Drawing on her own experience of learning the skills required to be a good editor, Lucy McCarraher, Managing Editor of Rethink Press, defines the qualities that indie authors should look for when seeking an editor for their own books.
I fell into editing by mistake. While I was taking a degree in English and Drama in Australia, planning to become an actor and writer, I fell in love with Australian theatre and, with two others, started a monthly national magazine. Aged 21, a Pom who hadn’t long been in the country and had only ever worked on student newspapers, I became the Executive Editor of Theatre Australia, managing, editing, and often rewriting the contributions of well-known theatre practitioners, critics and journalists.
I soon discovered that practical people skills, in person and on paper, were essential to an editor’s job. Copy had to be cajoled out of deadline-hating regulars; scruffy, hand-written notes had to be typed up into elegant prose; some changes had to be so subtle that the most precious writers wouldn’t notice the difference from their original submission; and feedback had always to be positive.
These interventions had to be performed without expectation of praise because, like a top tailor, a professional editor makes their clients look their best in the eyes of the world without drawing attention to themselves.
An Eye for Consistency
When I returned to England eight years later, I worked as a freelance editor for Methuen, and then became a writer and script-editor for television. One of my script-editing projects was a children’s series called Runaway Bay, which starred a young Naomie Harris as well as actors like Craig Charles, John Woodvine and Cathy Tyson. It was set in Martinique: three summers in the Caribbean were the best editing perk I’ve ever had!
But it was a French-English co-production, with half the episodes written by English-speaking French writers and half by British writers. The difference in quality, tone and style between the 18 scripts was vast, and part of my job was to bring consistency and compliance to the guidelines of both French and English Children’s TV broadcasting.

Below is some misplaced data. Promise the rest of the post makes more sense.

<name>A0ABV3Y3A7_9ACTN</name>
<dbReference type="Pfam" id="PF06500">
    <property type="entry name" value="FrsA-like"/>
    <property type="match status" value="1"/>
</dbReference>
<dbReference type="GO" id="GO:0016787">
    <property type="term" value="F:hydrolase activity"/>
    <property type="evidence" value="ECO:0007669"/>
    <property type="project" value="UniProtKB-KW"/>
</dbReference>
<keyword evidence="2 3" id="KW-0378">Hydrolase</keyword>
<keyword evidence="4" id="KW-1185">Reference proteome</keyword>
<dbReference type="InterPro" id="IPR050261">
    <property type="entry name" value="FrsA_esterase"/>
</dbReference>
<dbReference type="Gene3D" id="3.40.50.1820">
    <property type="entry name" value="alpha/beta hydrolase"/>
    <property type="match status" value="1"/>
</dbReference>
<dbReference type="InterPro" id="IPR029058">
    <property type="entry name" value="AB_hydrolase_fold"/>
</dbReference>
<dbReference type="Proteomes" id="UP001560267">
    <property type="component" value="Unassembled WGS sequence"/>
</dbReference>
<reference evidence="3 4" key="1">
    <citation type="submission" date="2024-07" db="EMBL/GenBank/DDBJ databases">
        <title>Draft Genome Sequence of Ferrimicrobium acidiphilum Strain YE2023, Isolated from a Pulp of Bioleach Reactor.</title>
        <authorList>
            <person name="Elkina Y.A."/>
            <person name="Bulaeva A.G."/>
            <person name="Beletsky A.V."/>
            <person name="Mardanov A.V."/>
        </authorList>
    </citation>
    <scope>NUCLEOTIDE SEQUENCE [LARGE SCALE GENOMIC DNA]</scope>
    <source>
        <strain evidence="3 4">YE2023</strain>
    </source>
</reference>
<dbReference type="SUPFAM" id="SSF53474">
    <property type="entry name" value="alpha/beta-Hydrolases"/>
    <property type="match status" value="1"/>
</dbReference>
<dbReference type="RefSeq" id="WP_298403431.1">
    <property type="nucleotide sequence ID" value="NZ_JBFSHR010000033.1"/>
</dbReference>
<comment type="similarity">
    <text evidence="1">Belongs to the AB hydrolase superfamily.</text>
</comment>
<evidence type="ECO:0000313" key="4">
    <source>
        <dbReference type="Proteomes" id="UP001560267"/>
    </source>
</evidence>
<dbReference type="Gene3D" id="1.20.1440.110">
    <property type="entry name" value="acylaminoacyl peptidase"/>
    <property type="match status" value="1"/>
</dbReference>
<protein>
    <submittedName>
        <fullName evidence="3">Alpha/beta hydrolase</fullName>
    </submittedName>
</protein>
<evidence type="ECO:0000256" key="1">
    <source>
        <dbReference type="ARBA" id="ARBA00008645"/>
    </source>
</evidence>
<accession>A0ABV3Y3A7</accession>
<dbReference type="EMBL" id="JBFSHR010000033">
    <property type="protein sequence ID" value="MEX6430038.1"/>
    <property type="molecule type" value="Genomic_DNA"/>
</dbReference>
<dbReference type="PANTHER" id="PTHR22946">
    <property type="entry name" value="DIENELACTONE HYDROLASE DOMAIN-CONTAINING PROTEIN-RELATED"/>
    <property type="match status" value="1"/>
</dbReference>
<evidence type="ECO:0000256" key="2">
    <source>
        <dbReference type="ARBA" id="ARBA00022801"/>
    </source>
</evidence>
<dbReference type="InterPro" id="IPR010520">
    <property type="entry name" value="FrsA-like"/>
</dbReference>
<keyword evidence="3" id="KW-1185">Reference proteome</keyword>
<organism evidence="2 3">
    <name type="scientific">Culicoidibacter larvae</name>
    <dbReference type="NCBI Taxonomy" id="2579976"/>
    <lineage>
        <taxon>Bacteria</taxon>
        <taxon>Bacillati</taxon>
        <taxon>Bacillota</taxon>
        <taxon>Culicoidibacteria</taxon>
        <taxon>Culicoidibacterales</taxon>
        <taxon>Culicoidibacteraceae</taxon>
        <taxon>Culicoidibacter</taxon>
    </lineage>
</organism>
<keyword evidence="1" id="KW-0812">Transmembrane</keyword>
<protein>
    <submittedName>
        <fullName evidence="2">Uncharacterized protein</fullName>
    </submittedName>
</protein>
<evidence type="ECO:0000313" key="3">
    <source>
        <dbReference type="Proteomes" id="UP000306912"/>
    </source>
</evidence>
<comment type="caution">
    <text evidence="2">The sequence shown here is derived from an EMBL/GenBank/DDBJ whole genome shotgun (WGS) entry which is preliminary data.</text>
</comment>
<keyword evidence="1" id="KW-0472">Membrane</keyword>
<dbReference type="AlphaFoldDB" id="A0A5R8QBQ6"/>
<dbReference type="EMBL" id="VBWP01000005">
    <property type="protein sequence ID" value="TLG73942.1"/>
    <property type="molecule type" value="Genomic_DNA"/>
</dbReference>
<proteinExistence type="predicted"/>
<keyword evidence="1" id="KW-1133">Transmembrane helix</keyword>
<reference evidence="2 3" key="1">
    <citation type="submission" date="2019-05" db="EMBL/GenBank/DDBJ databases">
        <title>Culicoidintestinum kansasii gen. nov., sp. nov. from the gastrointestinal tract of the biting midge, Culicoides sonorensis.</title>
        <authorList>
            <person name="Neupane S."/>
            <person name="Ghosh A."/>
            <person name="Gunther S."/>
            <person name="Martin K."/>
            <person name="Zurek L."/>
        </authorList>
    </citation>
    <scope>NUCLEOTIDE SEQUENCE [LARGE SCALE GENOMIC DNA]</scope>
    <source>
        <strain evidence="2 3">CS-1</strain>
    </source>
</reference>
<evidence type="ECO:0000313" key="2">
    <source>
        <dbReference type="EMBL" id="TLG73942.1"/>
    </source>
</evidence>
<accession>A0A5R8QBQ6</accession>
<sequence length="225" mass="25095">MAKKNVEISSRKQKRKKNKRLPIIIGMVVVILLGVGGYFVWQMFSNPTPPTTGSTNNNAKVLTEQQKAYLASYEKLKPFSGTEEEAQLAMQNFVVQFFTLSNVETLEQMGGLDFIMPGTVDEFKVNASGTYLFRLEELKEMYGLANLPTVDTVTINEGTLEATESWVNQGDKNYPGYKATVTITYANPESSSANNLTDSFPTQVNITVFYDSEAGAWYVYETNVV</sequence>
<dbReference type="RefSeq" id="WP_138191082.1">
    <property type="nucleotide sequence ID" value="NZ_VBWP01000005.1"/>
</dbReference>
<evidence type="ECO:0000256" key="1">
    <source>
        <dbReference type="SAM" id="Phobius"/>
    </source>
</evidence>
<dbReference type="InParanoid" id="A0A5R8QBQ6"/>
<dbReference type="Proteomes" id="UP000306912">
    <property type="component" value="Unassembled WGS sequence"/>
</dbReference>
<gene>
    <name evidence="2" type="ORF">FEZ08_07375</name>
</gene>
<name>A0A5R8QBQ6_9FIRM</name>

Respect for the Author’s Voice
A few years later, I began writing my first novel and was put in touch with an eminent editor who offered to go through my initial chapters. I was excited to see her improvements, but found in the returned manuscript that she had turned my style into bland ‘literary’ prose, removed anything contemporary sounding and all contractions, even in dialogue. I hadn’t set out to write a classic, but this convinced me I couldn’t write, and the draft got consigned to a bottom drawer – until I submitted the original version to Richard and Judy’s Novel Competition and it was then published by Macmillan, with almost no changes.
When I started to edit other writers’ fiction, I was especially careful to maintain their author ‘voice’, especially with writers who could tell a great story but had a tenuous grasp on grammar, punctuation and spelling. This could sometimes mean replacing/re-ordering/re-punctuating most words in most sentences to create a Standard English reading experience, without losing their style or momentum.
Having done exactly this for one novelist, I returned her a ‘tracked’ edit and an ‘accepted’ version where she only saw the finished result. She totally ignored the mass of red inline edits in the tracked version and emailed me to say she was pleased to see, after a break, how good her writing was; she hadn’t been sure when she’d sent it off to me. I don’t think she ever understood how much work went into making her writing so good – or probably what she paid me for.
I now use a team of freelance editors at Rethink Press, and when I’m checking out new editors, I look for these five qualities:
- Love, as well as knowledge, of language
- Empathy (with authors)
As Roz Morris, an excellent and experienced editor, says:
“There’s more to editing than a zeal for rules and detail. Good editors need experience. Every author presents different challenges, and an editor needs to know where to be prescriptive, where to cut slack, and where to probe the author’s intentions before making suggestions. With copy editing, a good editor will judge when to bend to the author’s taste – should ‘hell bent’ be one word or two? And comma use – there are many acceptable variations, but some copy editors insist the author follows their own pet rules. You certainly don’t want an editor to make unnecessary corrections if you’re paying by the hour. And legalities – editors can save you from quoting material that may get you into copyright trouble, or naming trademarks that might result in solicitors’ letters, or libelling someone.”
When you’re looking for an editor, talk to them and to other authors they have worked with. If you and their other clients are confident they have these qualities, be prepared to pay them a decent fee for an incredibly valuable service.What to look for in an #editor by @RethinkPress Click To Tweet
OVER TO YOU
What do you look for in an editor? Are there any points you’d like to add to Lucy’s list? Any warning signals to share? Feel free to join the conversation via the comments box!